Given Microsoft’s strength in the market, I felt that this would be an ideal win-win situation. Israel was already a highly computerized country in terms of its medical services, and Microsoft could literally create a HealthVault account for every citizen in Israel [which is only a few million people, and far less than  many states in America]. Israel could be the guinea pig/beta site for testing such a system, and for getting all of its kinks out. In return, Israel would have a single system, controlled by the patients, that managed all of the medical information available. Patients would decide who would get to see their information and how it would be distributed.

I should point out that of late, Apple has introduced a similar concept called HealthKit. Using HealthKit, it is possible to build units of medical functionality geared towards the general public. In this day and age of wearable computing, HealthKit is also able to automatically input information from all types of monitors. Apple has already succeeded in getting the largest EMR company in the United States, called EPIC, to write code to exchange information with Apple HealthKit. This single success is enormous. Suddenly a huge player in the EMR market is working together with a consumer oriented company in order to make medical information totally accessible, and totally under the control of, the patient.

So nine years ago, when I asked why Israel could not create such a system via Microsoft, and five years ago when I asked the same question following a similar debate about the difficulty of sharing data, I was given the same answer: politics. I will not repeat my rant from my previous blog post, but I will say that everyone in that conference room realized that the problem was not technical, technological nor even financial. Just like I described in my previous blog post, the intent was to make it extremely difficult for a patient to readily change his physician and/or HMO and/or commonly used hospital. Even getting a second opinion from another doctor required a Sisyphean effort to collect all of the medical data necessary.

It is said, very sadly, that the “best” thing that can ever happen in medical research  is for a well-known star to be afflicted with a particular disease. This horribly insensitive statement has unfortunately been proven true far too many times. Whether it’s spinal cord damage or Parkinson’s disease, once a celebrity is associated with a particular malady, the public rises up and pushes money at the problem and demands results.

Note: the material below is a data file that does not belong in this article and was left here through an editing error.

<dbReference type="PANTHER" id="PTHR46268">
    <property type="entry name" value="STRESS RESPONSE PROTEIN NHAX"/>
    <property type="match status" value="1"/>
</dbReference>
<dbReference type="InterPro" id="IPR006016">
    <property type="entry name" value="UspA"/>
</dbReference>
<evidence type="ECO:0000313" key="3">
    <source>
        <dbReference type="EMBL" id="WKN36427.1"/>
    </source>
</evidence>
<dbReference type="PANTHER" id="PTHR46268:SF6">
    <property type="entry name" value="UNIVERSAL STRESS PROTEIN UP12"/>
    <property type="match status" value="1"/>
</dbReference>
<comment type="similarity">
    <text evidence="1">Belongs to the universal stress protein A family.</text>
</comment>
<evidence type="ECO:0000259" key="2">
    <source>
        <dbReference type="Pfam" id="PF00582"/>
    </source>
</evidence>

Perhaps what is missing in the EMR world is the story of a very famous individual, loved by millions, who suffers horribly due to the very public failure of medical institutions to exchange information. Perhaps it will require massive embarrassment and an even bigger lawsuit to finally get every player in the healthcare market on board, to make sure that every patient has access to their medical information 24/7.

I, for one, have no other answer for how to fix this problem. Perhaps, Apple will become the de facto standard for sharing personal medical information as it continues to connect its systems to all of the major EMRs across the United States. I personally am not a fan of Apple and I’m not necessarily pleased with the idea that they would be the ultimate safeguard for an entire country’s healthcare information. But if this is the price to pay in order for people to be spared pain, suffering, expense and even death due to the failure of sharing information, then that’s a price I would personally be willing to pay. I guess that means I can tell Mulder and Scully to drop the case.

Thanks for listening.

About the Author
Dr. Nahum Kovalski received his bachelor's of science in computer science and his medical degree in Canada. He came to Israel in 1991 and married his wife of 22 years in 1992. He has 3 amazing children and has lived in Jerusalem since making Aliyah. Dr. Kovalski was with TEREM Emergency Medical Services for 21 years until June of 2014, and is now a private consultant on medicine and technology.